Mervyn King, governor of the Bank of England, took the occasion of his speech at the Mansion House in London last night to deliver a trenchant plea for legal reforms to prevent a repetition of Deloitte's 13-year lawsuit alleging "misfeasance" by the Bank on behalf of the creditors of the Bank of Credit and Commerce International.
This was finally concluded earlier this month when the judge awarded the Bank costs of £764 million against Deloitte, appointed liquidator of BCCI after it collapsed in 1991. Deloitte abandoned its substantive case against the Bank last November on the order of the judge.
"A system that is powerless to prevent a case so hopelessly misconceived continuing for 13 years requires examination," Mr King declared last night.
"I very much hope that the Government will look carefully at this case, learn the lessons, and take steps to ensure that such an outcome can never occur again."
The Commercial Court, he said was an arena where clearer rules of the game would be of great value.
"After 13 years, we have at last drawn a line under the BCCI case, the most expensive fishing expedition in history."
It ended as a comprehensive victory for the Bank, both on the substance of the case and on costs. The trial set new records - the longest opening speech in English legal history, an even longer reply, and almost certainly the most expensive commercial litigation ever.
Mr King added: "It is for others to comment on the behaviour of those who brought a case that even they described as a blood sport.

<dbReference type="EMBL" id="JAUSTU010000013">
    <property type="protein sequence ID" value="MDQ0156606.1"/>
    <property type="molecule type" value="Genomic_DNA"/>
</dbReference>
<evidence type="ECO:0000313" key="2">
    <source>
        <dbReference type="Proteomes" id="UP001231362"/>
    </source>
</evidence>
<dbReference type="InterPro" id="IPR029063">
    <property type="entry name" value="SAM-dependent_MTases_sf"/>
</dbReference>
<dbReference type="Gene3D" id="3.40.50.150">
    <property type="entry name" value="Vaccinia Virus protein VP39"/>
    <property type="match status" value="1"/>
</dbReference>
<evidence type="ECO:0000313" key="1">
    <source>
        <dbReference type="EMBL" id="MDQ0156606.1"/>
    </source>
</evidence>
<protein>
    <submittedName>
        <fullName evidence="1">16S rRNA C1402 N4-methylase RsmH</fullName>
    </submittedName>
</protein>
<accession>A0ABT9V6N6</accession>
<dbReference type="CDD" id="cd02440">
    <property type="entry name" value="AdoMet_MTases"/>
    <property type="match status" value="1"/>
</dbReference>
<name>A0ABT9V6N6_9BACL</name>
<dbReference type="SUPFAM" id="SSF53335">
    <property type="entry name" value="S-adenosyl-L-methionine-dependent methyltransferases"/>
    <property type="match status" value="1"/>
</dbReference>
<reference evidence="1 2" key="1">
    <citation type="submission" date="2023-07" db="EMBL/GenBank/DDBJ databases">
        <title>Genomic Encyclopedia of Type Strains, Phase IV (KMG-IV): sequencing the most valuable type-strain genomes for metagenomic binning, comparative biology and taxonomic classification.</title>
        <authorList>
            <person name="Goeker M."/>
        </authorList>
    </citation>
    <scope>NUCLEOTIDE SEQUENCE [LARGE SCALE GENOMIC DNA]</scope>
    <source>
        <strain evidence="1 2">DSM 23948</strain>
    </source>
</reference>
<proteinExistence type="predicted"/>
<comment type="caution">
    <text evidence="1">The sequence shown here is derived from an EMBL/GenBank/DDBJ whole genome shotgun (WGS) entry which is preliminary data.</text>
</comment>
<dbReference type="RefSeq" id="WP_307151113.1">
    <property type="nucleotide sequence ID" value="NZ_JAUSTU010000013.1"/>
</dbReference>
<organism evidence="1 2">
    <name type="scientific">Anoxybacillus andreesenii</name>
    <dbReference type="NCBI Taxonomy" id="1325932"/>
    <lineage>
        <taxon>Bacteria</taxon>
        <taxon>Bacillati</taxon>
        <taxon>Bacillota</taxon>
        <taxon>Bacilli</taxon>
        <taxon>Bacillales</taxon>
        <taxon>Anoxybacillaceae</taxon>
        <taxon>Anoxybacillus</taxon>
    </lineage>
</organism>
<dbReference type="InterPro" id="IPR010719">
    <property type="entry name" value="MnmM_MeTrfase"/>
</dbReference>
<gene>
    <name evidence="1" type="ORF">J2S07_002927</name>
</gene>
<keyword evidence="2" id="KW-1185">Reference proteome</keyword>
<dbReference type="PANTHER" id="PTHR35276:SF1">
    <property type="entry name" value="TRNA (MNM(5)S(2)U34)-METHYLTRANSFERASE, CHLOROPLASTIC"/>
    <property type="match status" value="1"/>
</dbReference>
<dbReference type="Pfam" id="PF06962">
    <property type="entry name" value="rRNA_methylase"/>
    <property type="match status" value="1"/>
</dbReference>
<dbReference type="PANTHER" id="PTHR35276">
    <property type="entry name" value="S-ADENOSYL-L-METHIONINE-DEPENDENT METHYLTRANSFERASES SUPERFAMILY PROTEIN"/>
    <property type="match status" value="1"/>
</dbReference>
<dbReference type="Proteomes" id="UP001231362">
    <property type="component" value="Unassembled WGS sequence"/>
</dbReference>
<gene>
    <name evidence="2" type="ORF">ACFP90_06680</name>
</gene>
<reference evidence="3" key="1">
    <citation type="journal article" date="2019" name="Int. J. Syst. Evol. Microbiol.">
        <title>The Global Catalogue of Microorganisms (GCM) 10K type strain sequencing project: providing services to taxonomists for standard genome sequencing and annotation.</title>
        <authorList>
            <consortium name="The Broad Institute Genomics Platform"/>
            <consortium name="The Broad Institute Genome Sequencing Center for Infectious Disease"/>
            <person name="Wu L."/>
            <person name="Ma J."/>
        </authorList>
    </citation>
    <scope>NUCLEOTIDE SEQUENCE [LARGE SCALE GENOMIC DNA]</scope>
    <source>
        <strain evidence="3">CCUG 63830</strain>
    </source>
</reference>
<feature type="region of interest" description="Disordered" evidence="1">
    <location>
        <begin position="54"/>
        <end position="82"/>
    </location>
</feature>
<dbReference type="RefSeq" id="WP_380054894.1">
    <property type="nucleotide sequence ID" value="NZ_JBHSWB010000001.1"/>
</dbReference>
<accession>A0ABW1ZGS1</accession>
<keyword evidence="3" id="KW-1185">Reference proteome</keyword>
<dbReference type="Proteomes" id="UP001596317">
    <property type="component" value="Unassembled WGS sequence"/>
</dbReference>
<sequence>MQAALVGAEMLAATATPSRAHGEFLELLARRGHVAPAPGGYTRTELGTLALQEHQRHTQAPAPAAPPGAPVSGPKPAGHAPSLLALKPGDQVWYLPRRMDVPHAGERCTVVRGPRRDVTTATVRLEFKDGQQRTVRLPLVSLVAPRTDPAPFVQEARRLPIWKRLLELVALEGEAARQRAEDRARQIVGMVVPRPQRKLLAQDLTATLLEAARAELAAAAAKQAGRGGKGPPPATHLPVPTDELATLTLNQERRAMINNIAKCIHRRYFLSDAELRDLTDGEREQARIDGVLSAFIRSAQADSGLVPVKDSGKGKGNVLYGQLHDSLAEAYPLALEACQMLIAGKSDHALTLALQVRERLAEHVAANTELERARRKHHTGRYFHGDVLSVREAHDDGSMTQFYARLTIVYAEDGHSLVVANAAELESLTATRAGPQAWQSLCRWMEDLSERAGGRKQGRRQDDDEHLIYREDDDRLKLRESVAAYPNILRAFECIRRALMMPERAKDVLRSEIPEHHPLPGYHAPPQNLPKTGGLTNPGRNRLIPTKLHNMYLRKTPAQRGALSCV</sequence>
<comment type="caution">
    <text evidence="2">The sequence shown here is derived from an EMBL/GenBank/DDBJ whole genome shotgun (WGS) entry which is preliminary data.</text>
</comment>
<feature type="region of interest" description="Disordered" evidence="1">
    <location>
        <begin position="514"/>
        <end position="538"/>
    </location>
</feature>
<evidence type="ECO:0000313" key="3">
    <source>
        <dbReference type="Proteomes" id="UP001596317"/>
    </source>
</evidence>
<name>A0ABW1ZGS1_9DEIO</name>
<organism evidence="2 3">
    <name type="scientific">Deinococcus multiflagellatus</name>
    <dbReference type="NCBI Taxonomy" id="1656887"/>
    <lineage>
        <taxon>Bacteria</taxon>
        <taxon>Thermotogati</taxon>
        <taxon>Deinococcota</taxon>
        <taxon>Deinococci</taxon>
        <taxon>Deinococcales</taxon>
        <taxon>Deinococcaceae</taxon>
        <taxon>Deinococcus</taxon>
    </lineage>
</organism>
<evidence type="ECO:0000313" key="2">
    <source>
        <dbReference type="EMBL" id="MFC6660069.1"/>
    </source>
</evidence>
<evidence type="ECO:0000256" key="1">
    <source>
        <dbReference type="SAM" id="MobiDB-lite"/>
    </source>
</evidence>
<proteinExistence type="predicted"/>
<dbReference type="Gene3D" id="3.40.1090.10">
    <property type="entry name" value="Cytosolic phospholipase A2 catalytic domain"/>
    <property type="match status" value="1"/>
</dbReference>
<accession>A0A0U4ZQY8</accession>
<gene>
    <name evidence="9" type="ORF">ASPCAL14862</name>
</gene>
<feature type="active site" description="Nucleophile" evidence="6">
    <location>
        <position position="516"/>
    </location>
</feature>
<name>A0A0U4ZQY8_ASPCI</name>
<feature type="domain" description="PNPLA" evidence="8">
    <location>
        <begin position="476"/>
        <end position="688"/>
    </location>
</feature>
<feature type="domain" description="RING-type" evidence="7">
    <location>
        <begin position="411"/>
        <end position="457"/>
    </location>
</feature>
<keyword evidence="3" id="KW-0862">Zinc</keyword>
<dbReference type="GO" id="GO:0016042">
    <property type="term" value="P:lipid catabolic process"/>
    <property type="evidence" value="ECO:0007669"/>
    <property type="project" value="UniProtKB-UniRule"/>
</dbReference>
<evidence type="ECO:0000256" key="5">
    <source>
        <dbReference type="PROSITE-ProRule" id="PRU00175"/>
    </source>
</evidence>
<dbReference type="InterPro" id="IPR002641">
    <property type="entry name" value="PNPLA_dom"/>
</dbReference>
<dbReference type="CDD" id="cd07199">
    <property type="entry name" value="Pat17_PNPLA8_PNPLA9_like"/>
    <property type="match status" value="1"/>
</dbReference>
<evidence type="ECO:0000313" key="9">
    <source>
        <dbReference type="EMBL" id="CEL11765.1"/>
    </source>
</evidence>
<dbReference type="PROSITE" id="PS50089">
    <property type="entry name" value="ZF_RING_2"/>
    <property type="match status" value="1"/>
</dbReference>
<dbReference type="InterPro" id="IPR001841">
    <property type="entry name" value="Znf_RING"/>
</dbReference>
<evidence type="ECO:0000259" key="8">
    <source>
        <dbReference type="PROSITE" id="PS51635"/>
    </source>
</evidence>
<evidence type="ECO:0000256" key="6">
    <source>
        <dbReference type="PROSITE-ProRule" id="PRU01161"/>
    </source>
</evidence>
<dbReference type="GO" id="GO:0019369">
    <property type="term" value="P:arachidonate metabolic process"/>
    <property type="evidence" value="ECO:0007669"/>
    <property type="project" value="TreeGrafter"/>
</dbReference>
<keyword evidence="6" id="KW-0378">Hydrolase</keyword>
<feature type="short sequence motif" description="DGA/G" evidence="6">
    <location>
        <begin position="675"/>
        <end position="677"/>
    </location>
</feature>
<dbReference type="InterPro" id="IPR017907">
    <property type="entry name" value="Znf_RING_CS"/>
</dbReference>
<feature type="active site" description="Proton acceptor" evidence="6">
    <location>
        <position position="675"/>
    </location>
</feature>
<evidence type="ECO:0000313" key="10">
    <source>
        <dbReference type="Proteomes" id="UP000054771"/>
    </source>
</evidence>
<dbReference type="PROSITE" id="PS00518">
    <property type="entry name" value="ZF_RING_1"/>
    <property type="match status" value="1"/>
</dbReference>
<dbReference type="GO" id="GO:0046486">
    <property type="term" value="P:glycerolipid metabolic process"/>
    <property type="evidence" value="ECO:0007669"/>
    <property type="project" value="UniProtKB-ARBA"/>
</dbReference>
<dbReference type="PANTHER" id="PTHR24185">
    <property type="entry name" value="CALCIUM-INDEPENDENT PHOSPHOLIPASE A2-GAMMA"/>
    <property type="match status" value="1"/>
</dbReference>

"I can presume only that they were allowed to play within the rules of the game. In which case, it is the rules of the game that should be questioned."
He stressed that a legal framework for enforcing contracts and resolving disputes is not just an arcane process which allows professionals to earn vast fees, but an integral part of the infrastructure of a successful market economy.
"It matters that there are simple, clear and timely ways of resolving disputes," he insisted. "What the BCCI case revealed was a legal system incapable of guaranteeing that.
"How can a case described by the trial judge himself as built 'not even on sand but on air' take 13 years and over £100 million in costs to come to a conclusion?"
The initial Bingham report on BCCI's collapse took only a year to produce and contained all that was worth saying about the Bank's supervision of BCCI.
He added: "The subsequent legal proceedings over 13 years have benefited only one group at the expense, in the end, largely of the creditors."
Mr Justice Lightman had argued in 2003 that Britain's adversarial system imposes huge costs on both litigants and defendants, concluding "to the great majority of the public the perception (if not the reality) is that the legal system is a profitable monopoly of the lawyers".
Mr King declared that the BCCI affair showed that this perception was indeed reality.